MM: What’s your favorite part of the play and why?

MR: I can’t tell you, no spoilers! I think what I love about the show IS that sense of surprise. It’s live in your living room, yet all the way across the world. Some shows in the US occur at 5PM, which is midnight in Beirut, and there’s a sense of disorientation there, of not knowing where you are or when you are or what will happen next. There are some moments that I think bring us into the room together, as it were, in a really magical way.

MM: Was it a challenge to plan for live theater during a lingering pandemic?

MR: Our show is the final play of Post Theatrical, a five-month international festival of postal plays my company RealTime Interventions conceived and coordinated. Things are very different for audiences in June than they were in February; It’s hard to know if people will show up for a virtual show as things open up. I hope they do; this is a play that would have to be virtual regardless of the state of live theater, due to the distance factor. But I think it’s been more difficult with all my virtual projects this past year to know what people are craving from month to month in a quickly changing cultural environment, and to respond to those cravings with artistic work.

MM: What is some of the best feedback you’ve gotten about this piece thus far?

MR: We haven’t gotten any direct response yet because the show hasn’t opened, but here’s something lovely: We sent out a description of the project with a call for help from volunteers to package the “gift packages” we’re sending to Beirut audiences, and we received such an outpouring of support for the project that we got it done in four days. At this point we’ve got over 40 people involved in some aspect of Birth of Paper in both cities, from letter writers to makers to volunteers, and although that’s not quite the same as feedback on the show, it’s certainly an incredible show of support for this aspirational piece.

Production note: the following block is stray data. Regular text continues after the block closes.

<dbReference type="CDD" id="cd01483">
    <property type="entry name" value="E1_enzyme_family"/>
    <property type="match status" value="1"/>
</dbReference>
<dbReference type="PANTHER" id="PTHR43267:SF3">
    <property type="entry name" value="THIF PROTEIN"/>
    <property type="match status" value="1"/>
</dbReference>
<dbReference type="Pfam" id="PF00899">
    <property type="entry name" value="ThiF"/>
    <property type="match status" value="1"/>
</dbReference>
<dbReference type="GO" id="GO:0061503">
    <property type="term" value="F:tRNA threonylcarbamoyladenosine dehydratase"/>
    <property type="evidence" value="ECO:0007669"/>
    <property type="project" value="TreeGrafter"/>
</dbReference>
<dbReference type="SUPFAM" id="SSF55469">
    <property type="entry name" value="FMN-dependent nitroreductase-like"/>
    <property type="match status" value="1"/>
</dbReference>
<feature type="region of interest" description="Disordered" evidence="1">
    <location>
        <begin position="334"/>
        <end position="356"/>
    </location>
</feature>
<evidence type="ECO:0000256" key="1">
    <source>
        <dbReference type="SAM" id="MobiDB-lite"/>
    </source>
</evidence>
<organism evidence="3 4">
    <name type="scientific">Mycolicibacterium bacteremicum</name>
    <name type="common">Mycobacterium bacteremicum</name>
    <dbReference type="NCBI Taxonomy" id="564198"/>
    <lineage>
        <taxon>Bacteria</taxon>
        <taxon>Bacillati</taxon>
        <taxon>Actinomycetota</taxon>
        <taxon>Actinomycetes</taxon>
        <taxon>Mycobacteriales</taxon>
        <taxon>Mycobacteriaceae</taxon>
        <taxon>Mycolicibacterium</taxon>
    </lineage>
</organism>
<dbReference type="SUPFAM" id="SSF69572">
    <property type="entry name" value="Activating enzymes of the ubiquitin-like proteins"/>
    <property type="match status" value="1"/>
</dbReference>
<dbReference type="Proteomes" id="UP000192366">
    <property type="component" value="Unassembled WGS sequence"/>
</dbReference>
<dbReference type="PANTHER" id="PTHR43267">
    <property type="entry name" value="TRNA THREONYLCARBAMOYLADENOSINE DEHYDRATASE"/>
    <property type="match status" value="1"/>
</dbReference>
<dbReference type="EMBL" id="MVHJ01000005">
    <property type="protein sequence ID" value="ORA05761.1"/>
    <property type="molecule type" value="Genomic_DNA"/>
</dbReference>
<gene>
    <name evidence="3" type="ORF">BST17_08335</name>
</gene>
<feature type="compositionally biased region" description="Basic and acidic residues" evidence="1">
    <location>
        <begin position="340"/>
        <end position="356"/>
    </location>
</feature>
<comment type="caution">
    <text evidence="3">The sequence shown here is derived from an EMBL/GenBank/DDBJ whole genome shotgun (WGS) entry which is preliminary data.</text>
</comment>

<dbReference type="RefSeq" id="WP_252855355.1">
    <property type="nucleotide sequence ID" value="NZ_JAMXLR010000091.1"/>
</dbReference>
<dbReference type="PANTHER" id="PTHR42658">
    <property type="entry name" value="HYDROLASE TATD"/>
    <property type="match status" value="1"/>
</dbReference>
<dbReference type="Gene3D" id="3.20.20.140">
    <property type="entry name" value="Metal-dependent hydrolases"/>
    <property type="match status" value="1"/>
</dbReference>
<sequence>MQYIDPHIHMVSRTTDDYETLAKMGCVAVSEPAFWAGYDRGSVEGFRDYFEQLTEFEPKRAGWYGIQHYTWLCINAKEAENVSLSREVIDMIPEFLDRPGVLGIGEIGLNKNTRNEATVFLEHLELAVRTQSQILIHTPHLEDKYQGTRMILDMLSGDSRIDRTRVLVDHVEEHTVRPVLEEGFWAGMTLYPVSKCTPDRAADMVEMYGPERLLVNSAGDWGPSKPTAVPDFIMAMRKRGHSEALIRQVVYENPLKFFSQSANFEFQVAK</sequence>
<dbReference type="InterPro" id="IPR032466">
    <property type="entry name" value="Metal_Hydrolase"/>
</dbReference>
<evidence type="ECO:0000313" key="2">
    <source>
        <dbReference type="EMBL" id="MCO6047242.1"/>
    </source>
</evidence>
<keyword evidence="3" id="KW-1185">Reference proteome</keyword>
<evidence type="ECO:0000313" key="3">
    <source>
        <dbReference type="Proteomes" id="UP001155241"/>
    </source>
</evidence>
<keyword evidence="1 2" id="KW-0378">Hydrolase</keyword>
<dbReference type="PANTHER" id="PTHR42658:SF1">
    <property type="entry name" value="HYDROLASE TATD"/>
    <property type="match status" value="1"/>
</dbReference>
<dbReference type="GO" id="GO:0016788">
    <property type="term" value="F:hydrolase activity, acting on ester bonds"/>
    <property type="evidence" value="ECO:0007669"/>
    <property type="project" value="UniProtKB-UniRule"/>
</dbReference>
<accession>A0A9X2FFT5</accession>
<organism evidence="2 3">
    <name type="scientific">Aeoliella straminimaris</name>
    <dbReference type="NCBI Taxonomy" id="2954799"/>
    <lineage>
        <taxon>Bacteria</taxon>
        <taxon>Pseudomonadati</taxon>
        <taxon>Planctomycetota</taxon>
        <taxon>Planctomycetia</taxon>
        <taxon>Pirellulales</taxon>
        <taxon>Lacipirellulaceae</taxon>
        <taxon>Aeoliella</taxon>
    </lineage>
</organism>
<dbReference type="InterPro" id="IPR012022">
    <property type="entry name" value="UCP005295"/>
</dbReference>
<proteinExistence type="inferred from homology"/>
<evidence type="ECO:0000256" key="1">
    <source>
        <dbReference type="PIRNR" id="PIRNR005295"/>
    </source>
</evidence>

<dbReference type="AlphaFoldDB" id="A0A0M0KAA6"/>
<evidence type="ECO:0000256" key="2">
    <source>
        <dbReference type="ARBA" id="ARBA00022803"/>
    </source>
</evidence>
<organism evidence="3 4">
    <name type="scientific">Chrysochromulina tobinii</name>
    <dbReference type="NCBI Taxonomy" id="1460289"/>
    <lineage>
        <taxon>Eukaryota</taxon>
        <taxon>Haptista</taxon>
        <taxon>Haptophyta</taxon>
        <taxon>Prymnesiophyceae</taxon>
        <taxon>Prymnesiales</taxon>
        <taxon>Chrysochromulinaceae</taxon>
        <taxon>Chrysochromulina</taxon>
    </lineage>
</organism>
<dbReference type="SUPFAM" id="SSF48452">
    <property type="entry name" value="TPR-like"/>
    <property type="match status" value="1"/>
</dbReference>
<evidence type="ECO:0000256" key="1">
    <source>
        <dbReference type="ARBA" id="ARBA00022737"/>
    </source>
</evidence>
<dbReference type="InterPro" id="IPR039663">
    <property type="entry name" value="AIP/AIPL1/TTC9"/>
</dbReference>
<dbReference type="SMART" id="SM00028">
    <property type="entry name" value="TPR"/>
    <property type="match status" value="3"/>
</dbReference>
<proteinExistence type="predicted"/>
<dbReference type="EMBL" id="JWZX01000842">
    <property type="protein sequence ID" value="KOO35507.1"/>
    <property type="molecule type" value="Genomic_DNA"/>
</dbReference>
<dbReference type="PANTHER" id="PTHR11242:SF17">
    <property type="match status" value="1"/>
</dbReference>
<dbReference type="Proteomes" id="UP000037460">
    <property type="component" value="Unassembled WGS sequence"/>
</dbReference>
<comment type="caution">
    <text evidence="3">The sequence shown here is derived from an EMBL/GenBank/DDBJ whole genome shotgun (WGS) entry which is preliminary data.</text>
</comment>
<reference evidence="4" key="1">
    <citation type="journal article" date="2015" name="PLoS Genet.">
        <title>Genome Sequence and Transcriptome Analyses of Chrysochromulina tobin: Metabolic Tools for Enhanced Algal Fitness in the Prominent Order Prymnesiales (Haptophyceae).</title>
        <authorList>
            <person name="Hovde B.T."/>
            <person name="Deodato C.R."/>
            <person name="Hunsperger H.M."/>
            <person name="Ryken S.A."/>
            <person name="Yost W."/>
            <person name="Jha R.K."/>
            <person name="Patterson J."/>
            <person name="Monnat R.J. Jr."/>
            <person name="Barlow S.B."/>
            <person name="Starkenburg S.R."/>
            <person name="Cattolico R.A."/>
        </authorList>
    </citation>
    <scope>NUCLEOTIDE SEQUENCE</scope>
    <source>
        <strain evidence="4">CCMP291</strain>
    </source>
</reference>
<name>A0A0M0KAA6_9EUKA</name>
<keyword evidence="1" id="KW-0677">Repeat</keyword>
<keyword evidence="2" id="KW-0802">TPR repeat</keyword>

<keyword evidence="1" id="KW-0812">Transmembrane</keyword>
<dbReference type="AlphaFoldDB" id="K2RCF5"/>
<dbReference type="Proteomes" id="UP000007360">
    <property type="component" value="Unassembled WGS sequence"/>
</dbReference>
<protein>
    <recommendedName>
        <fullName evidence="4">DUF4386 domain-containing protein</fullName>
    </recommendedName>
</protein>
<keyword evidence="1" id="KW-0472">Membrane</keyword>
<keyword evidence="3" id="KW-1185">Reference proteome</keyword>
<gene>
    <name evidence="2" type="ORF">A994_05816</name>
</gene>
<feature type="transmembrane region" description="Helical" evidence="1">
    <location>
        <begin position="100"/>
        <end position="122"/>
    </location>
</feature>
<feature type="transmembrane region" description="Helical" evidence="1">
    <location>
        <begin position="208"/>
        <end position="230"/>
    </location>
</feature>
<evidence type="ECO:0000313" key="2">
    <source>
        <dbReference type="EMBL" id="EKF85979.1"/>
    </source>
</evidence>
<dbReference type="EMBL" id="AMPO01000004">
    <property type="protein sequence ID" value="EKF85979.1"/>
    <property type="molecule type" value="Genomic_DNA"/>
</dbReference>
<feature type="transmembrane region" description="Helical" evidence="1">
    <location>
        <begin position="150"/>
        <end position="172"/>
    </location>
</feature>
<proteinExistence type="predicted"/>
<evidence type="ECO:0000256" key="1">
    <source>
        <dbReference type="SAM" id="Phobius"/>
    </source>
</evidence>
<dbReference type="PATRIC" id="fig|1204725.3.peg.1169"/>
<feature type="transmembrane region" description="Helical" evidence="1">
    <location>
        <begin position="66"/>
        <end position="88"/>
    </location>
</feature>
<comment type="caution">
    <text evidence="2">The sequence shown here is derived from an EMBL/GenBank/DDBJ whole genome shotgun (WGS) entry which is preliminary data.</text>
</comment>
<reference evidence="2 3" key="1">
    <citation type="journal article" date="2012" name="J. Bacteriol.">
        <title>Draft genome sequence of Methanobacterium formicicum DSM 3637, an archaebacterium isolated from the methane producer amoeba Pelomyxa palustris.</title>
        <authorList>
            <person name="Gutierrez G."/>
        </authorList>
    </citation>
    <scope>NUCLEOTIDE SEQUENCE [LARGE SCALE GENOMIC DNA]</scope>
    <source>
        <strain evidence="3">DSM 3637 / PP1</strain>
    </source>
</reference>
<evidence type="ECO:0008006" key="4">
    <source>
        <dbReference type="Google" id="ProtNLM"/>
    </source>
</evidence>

MM: What other projects are you working on right now and what themes might you like to explore in future works?

MR: I’m continuing work on a true crime concert musical & podcast, ANGELMAKERS: Songs for Female Serial Killers, with a mind-blowing team that includes director Kate Bergstrom, dramaturg Zharia O’Neill, podcaster Kahmeela Adams and producer Rusty Thelin (who’s also
directing The Birth of Paper). As is common in my company RealTime’s work, this piece is an interrogation of empathy— the limits of empathy, the dangers of empathy, the balance between empathy and justice, the question of how far empathy can and should reach. But it’s also a return to my musical roots, and writing songs again has been like the feeling of light on my face.

MM: What are your ultimate goals for the future and is there anything else that you would like to mention?

MR: I am so grateful to all the artists who kept on creating during the pandemic— particularly the other theater artists involved in Post Theatrical. Your work, and working with you in solidarity, has been a lifeline in a dark time, for myself and for the audiences you reached. My goal is to keep making things. Plays, friends, songs, connections. To just keep making until the end.


Tickets go on sale June 1 at All patrons who buy tickets by Friday, June 11will receive a special, handmade item in the mail, to be opened as part of the show.